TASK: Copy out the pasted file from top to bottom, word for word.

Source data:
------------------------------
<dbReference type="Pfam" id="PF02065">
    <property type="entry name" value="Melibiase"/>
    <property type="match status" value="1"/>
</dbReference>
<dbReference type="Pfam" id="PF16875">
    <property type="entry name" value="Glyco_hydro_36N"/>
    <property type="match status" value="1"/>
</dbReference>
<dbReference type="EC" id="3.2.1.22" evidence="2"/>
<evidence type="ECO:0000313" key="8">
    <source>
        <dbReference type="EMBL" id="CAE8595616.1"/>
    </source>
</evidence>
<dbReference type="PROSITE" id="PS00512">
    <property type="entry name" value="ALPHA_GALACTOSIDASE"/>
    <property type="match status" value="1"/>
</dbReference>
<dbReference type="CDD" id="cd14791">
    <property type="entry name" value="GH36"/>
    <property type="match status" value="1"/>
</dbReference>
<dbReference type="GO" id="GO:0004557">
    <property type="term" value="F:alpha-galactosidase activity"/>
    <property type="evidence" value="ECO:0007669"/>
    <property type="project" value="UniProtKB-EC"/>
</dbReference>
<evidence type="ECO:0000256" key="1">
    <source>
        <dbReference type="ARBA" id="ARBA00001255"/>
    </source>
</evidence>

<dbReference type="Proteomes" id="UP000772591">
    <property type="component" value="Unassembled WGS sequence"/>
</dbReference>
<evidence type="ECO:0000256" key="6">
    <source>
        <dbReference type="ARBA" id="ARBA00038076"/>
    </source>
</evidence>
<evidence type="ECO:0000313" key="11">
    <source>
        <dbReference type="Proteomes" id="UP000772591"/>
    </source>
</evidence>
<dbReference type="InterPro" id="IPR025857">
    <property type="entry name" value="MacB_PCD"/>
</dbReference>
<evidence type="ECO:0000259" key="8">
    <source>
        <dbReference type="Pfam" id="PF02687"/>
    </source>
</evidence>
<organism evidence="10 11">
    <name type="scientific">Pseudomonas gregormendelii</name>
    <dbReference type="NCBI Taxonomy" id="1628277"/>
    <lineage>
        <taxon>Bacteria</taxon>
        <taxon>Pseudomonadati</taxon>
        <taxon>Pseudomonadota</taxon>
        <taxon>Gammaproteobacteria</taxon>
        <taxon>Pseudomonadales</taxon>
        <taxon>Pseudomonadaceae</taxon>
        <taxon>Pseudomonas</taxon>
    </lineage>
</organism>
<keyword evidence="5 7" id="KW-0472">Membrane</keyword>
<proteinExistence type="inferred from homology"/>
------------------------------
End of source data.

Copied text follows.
<dbReference type="Pfam" id="PF02065">
    <property type="entry name" value="Melibiase"/>
    <property type="match status" value="1"/>
</dbReference>
<dbReference type="Pfam" id="PF16875">
    <property type="entry name" value="Glyco_hydro_36N"/>
    <property type="match status" value="1"/>
</dbReference>
<dbReference type="EC" id="3.2.1.22" evidence="2"/>
<evidence type="ECO:0000313" key="8">
    <source>
        <dbReference type="EMBL" id="CAE8595616.1"/>
    </source>
</evidence>
<dbReference type="PROSITE" id="PS00512">
    <property type="entry name" value="ALPHA_GALACTOSIDASE"/>
    <property type="match status" value="1"/>
</dbReference>
<dbReference type="CDD" id="cd14791">
    <property type="entry name" value="GH36"/>
    <property type="match status" value="1"/>
</dbReference>
<dbReference type="GO" id="GO:0004557">
    <property type="term" value="F:alpha-galactosidase activity"/>
    <property type="evidence" value="ECO:0007669"/>
    <property type="project" value="UniProtKB-EC"/>
</dbReference>
<evidence type="ECO:0000256" key="1">
    <source>
        <dbReference type="ARBA" id="ARBA00001255"/>
    </source>
</evidence>

<dbReference type="Proteomes" id="UP000772591">
    <property type="component" value="Unassembled WGS sequence"/>
</dbReference>
<evidence type="ECO:0000256" key="6">
    <source>
        <dbReference type="ARBA" id="ARBA00038076"/>
    </source>
</evidence>
<evidence type="ECO:0000313" key="11">
    <source>
        <dbReference type="Proteomes" id="UP000772591"/>
    </source>
</evidence>
<dbReference type="InterPro" id="IPR025857">
    <property type="entry name" value="MacB_PCD"/>
</dbReference>
<evidence type="ECO:0000259" key="8">
    <source>
        <dbReference type="Pfam" id="PF02687"/>
    </source>
</evidence>
<organism evidence="10 11">
    <name type="scientific">Pseudomonas gregormendelii</name>
    <dbReference type="NCBI Taxonomy" id="1628277"/>
    <lineage>
        <taxon>Bacteria</taxon>
        <taxon>Pseudomonadati</taxon>
        <taxon>Pseudomonadota</taxon>
        <taxon>Gammaproteobacteria</taxon>
        <taxon>Pseudomonadales</taxon>
        <taxon>Pseudomonadaceae</taxon>
        <taxon>Pseudomonas</taxon>
    </lineage>
</organism>
<keyword evidence="5 7" id="KW-0472">Membrane</keyword>
<proteinExistence type="inferred from homology"/>